Karim Adduchi has lived in Amsterdam since 2011, but his collections begin with the rich heritage of Morocco. His work celebrates the textiles, weaving traditions and embroidery techniques practised by Moroccan artisans for generations. From reed-like material used for floormats, to Berber-woven carpets – Adduchi celebrates the complexity of people and challenges narrow definitions of the ‘other’.

One look, featuring feathers, is inspired by the 12th century text, The Conference of the Birds, by Farid ud-Din Attar. This epic sufi poem is an allegory of the soul’s search for meaning.

For this look Adduchi and Lipika Bansal of Textiel Factorij have collaborated with diverse embroidery communities in India, and incorporated a range of embroidered textiles, both old and new, into a patchworked garment.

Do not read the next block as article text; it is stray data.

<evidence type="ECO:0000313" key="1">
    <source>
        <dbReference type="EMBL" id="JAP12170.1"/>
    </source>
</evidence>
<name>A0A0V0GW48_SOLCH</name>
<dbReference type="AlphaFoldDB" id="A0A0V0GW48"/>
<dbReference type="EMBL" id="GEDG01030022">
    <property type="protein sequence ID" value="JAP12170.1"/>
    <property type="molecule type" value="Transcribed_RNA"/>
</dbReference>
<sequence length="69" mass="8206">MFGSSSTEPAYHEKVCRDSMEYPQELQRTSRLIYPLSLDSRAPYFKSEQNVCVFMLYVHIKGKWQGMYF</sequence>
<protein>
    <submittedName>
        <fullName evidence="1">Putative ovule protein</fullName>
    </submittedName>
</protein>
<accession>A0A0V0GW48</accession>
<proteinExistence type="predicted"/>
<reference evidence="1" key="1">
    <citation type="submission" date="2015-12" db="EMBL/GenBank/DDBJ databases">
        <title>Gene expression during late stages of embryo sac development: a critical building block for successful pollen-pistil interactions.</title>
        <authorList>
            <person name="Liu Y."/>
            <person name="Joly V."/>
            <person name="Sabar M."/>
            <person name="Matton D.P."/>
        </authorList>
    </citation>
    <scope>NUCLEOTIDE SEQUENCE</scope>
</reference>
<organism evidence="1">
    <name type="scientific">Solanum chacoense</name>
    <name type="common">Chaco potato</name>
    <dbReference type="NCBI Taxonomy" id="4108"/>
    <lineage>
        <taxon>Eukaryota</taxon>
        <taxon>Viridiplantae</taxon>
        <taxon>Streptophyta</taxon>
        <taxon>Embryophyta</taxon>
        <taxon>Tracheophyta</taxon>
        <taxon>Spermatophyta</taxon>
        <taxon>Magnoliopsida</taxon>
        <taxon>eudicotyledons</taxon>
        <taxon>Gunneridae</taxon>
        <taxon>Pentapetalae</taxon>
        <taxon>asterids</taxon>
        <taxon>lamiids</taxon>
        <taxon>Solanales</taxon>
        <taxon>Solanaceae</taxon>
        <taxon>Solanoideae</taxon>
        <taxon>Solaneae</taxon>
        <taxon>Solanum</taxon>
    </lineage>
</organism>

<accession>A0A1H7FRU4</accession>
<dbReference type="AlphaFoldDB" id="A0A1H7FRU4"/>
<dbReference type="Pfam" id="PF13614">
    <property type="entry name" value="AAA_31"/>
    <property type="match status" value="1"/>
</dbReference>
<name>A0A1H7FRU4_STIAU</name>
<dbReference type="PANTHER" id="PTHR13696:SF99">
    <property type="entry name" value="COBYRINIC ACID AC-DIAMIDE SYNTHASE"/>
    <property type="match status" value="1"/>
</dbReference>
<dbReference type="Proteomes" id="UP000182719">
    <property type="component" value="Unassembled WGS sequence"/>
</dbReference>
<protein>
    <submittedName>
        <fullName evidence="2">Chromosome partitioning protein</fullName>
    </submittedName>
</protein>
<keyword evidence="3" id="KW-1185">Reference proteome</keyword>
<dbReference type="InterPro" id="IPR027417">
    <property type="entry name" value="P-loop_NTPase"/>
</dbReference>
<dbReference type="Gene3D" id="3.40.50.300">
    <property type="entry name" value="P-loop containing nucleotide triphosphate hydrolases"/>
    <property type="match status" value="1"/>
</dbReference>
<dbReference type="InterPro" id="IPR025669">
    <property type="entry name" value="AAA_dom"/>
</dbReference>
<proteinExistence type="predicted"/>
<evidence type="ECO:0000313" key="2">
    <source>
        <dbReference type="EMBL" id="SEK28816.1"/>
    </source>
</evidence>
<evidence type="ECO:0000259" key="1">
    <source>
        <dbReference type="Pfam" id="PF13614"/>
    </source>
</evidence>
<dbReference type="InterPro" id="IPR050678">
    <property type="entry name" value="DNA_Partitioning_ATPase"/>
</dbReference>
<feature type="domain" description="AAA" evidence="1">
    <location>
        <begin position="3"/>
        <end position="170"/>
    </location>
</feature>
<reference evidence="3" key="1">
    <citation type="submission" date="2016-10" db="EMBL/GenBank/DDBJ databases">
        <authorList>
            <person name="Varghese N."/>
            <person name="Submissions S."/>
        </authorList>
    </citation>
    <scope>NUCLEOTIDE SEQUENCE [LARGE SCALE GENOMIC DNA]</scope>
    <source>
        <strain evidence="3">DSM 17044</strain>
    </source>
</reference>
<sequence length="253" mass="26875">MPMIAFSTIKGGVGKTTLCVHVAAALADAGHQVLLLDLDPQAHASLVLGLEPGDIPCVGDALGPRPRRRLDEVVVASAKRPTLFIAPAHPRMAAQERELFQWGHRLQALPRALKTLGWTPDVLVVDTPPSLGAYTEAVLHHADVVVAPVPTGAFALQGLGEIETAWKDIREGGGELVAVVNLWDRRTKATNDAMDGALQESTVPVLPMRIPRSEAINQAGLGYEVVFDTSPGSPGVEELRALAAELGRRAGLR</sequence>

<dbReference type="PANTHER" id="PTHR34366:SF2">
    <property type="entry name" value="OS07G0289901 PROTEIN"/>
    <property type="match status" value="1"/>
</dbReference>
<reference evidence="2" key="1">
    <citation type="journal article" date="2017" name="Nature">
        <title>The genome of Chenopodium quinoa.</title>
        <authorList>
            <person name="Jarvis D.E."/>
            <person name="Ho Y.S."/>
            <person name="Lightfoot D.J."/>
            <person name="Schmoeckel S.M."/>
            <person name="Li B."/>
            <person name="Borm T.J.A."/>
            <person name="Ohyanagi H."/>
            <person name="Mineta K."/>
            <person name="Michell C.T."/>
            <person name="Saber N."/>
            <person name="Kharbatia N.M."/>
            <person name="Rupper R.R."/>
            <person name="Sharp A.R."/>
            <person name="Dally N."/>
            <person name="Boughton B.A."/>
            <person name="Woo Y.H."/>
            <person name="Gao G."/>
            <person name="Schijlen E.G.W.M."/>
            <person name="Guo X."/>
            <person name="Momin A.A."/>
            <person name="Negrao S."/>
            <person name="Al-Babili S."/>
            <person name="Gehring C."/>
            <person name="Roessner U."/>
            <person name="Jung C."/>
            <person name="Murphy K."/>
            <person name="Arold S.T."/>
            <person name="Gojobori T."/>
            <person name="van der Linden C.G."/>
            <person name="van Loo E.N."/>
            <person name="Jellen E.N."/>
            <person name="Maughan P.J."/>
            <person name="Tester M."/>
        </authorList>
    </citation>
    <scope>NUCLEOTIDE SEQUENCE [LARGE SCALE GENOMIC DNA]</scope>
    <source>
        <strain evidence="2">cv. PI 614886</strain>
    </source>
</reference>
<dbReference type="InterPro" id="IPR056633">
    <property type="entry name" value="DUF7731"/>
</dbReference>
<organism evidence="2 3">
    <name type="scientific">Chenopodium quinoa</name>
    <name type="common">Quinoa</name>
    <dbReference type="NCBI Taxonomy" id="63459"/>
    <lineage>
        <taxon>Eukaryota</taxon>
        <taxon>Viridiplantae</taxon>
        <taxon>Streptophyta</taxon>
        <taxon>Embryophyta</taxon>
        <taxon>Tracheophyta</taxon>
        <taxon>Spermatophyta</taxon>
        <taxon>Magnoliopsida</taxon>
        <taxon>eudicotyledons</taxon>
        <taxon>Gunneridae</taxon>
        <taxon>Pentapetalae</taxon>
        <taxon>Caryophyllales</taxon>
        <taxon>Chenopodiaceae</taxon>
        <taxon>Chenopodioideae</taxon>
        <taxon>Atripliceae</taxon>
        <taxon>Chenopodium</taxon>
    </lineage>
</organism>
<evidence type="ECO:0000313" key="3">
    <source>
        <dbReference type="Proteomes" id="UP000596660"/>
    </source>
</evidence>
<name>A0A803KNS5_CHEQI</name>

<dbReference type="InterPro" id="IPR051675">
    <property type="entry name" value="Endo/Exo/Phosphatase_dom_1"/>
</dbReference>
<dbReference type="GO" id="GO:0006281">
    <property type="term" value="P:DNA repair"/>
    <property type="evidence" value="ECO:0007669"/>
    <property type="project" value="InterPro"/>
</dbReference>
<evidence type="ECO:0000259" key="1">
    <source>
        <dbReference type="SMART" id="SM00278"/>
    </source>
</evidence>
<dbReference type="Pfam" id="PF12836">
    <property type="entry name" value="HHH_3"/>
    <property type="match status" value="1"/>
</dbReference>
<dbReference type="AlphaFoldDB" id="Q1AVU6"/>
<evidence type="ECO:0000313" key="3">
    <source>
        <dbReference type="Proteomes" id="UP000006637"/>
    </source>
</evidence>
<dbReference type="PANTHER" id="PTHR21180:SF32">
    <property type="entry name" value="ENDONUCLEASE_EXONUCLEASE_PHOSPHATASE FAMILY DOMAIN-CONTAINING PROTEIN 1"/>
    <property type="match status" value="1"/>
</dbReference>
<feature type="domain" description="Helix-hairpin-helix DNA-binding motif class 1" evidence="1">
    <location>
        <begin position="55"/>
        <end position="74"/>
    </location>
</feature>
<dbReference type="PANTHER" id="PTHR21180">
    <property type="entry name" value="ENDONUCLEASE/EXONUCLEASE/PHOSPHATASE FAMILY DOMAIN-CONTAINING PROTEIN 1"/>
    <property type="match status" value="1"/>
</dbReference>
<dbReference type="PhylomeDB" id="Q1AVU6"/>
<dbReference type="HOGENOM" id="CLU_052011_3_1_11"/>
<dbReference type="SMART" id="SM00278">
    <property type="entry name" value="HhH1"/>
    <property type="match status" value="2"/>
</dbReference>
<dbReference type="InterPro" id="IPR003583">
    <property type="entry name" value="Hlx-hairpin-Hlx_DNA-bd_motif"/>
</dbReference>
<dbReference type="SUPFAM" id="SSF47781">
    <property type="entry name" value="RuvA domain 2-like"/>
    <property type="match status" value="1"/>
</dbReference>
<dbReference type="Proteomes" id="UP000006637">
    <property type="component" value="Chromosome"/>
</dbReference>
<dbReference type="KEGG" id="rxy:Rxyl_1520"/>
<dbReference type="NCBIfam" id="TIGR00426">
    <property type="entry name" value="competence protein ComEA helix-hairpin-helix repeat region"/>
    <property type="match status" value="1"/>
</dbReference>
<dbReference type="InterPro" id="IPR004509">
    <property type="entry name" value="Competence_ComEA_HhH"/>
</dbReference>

The collaboration has also involved research into Indian embroidery traditions, particularly the Indian ‘mochi’ embroidery technique, which found its way into Dutch high-society clothing in the 17th and 18th centuries. The project attempts to reverse the colonial relationship between Dutch designers and Indian craftspeople from centuries ago, trialling a model of long-distance exchange and mutual respect.